Please don't feel bad about the fact that you couldn't do much about an abused child as a nursing student. I am 'justavolunteer', but I've had the occasion to see abused children before because I volunteer on a pt unit. I never knew the outcome after they left. I just remember that it wasn't something I could just see & forget about. After I saw one child who had new bruises, old bruises & various in-between bruises, I didn't sleep well for a few nights.
    I hope you continue on your quest to be a nurse. Look at it this way too: if you ever QUIT caring, that's the real time to worry.
  6. by   allantiques4me
    What a horrible situation you encountered!Dont give up your dream to work with children.I happen to work with children that have been severely abused and have behavioral issues because of it.i can say i truly feel I can make a difference in thier lives ,I bet you could too.Hang in there and try to find coping mechinisms to help you feel better when encountering such horrorible things people sometimes do to children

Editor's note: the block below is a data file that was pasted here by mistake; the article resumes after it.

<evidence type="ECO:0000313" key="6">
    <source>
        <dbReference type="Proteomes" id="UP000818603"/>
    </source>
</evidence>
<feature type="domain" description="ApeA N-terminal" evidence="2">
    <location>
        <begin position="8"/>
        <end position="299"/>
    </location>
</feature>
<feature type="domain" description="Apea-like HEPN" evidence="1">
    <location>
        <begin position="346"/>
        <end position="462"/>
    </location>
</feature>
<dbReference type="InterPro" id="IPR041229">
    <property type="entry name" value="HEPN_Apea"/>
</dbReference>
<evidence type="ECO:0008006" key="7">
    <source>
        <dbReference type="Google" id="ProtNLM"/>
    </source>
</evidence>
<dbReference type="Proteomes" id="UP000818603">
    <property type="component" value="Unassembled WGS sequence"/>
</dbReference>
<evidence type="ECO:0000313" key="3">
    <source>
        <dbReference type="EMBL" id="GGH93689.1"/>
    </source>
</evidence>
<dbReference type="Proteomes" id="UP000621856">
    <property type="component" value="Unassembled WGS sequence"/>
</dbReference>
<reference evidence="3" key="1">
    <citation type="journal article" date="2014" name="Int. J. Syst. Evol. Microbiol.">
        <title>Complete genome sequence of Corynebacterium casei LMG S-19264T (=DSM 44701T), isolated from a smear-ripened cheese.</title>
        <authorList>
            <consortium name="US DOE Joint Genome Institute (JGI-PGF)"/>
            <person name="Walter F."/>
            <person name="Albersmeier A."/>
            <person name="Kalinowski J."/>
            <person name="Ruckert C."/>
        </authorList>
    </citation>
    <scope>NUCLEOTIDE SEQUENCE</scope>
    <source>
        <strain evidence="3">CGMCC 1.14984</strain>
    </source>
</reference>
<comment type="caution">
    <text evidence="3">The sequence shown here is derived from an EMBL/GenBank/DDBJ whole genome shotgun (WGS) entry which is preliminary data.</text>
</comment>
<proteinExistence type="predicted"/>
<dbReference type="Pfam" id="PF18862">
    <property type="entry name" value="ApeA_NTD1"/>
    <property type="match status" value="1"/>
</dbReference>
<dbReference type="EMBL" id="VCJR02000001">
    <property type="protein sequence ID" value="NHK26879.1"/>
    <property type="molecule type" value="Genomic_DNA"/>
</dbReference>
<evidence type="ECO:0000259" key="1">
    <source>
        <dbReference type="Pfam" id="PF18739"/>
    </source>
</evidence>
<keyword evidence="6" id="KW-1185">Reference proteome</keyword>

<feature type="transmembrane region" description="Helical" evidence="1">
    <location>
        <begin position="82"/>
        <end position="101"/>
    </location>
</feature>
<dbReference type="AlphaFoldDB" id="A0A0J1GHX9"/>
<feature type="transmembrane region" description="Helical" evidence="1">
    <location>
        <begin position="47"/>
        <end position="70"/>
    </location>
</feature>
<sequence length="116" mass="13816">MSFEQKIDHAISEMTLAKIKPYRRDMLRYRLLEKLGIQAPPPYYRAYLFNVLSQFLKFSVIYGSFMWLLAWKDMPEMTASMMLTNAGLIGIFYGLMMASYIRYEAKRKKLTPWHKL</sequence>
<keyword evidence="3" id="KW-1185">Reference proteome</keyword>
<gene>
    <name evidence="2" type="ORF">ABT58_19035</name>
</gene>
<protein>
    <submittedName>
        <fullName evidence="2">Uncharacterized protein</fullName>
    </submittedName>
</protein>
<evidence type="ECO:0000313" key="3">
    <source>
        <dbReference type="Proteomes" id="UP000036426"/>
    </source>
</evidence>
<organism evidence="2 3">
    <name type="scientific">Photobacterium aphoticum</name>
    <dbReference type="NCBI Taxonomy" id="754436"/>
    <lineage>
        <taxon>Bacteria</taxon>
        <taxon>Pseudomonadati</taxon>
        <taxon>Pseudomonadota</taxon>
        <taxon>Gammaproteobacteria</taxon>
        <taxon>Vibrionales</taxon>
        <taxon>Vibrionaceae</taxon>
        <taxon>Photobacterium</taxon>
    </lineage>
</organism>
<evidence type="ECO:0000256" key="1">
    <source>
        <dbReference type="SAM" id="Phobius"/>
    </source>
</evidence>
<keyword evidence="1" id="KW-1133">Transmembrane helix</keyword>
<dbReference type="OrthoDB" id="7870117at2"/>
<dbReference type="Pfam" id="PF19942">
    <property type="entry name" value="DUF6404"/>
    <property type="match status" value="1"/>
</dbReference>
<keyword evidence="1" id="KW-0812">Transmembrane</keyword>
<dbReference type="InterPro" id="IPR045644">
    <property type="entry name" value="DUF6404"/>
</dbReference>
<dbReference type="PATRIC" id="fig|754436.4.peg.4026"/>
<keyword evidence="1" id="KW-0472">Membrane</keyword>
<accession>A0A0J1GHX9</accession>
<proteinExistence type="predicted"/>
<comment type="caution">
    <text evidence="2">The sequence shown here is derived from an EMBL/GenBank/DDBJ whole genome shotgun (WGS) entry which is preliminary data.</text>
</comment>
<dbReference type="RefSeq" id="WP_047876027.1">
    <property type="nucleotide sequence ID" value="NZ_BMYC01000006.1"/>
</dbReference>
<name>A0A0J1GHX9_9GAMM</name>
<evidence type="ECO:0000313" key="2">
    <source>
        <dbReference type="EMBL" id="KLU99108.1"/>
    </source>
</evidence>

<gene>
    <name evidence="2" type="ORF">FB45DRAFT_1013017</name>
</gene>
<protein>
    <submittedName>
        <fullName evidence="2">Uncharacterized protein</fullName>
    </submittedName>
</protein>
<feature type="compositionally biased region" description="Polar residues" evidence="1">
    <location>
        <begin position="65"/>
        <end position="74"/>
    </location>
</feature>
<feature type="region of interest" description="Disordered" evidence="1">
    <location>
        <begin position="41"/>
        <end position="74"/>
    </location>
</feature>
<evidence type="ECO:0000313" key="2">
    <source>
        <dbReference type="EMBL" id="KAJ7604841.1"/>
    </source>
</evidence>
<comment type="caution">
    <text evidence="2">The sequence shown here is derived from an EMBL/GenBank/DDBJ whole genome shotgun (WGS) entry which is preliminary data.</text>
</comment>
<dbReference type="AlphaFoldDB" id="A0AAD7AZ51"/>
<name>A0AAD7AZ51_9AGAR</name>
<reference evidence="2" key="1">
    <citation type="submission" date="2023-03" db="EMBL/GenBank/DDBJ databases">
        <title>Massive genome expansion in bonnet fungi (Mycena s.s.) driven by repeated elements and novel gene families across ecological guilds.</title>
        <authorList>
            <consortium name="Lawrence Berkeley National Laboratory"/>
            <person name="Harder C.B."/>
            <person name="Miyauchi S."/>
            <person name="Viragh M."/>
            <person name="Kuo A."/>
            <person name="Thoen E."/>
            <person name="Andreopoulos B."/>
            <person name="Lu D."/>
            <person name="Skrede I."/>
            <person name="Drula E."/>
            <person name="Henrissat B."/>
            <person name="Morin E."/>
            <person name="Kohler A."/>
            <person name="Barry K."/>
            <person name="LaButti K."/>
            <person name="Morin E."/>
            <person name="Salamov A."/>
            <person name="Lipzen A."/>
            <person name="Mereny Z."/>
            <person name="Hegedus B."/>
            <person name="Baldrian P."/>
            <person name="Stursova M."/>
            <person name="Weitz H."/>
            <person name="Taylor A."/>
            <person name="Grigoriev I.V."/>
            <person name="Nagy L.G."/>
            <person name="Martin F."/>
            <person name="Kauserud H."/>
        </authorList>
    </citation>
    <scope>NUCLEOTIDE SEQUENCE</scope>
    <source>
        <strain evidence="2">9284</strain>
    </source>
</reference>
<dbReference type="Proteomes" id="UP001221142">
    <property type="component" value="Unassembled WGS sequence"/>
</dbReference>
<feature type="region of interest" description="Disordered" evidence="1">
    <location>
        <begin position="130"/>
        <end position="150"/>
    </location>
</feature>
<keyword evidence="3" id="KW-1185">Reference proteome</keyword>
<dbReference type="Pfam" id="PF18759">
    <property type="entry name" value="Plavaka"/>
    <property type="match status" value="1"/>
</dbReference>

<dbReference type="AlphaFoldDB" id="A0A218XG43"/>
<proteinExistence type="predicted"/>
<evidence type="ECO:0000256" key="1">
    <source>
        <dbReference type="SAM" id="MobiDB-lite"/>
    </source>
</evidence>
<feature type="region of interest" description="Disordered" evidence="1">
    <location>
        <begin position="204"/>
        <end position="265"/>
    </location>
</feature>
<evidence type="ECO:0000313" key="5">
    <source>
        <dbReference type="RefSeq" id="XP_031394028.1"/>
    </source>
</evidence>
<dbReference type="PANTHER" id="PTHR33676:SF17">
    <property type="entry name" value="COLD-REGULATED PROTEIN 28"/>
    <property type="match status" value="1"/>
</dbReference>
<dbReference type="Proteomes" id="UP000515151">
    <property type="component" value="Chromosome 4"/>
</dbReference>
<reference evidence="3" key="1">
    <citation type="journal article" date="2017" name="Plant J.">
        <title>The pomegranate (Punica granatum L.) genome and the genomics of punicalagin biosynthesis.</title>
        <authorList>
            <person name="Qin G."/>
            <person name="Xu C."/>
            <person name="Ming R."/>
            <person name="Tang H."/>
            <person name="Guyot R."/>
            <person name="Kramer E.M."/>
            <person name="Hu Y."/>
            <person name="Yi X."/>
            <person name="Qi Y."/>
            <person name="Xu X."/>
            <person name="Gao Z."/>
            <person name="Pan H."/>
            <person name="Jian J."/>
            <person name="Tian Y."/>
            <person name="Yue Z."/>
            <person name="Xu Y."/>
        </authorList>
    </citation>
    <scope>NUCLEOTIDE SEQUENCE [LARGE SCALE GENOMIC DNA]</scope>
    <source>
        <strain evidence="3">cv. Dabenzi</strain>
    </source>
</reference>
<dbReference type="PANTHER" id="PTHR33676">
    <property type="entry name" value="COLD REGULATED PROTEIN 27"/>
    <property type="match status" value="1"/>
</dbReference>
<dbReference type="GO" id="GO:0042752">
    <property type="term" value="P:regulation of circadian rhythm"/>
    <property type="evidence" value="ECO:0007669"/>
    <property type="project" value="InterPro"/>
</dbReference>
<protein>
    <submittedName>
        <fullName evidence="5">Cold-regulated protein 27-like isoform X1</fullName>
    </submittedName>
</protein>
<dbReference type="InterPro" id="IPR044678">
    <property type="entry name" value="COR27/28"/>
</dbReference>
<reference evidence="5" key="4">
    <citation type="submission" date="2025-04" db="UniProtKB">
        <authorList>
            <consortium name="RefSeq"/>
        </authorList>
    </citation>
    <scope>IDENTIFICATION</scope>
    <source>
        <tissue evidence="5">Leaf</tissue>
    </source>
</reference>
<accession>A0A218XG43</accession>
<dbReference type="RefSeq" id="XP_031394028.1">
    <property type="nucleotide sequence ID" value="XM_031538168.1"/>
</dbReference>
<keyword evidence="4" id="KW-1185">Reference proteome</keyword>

7. by   kate1114
    Quote from royr
    Should I give up my dream of working with children because I will never be able to help them be well and safe? My heart aches and all I can do is hug my own little daughter. My school has no berievment program or services available and I feel like - I think everyone has the idea how bad.
    Please, don't give up your dream. It is so very sad to see children like this, but they do exist, and leaving nursing or avoiding pediatrics won't make the situation go away. I cared for a shaken baby once who was just devestating. No one who cared for that child was untouched. We were angered over the needless abuse of this 4 month old who was beautiful and had no other health problems, unlike many other children in our PICU.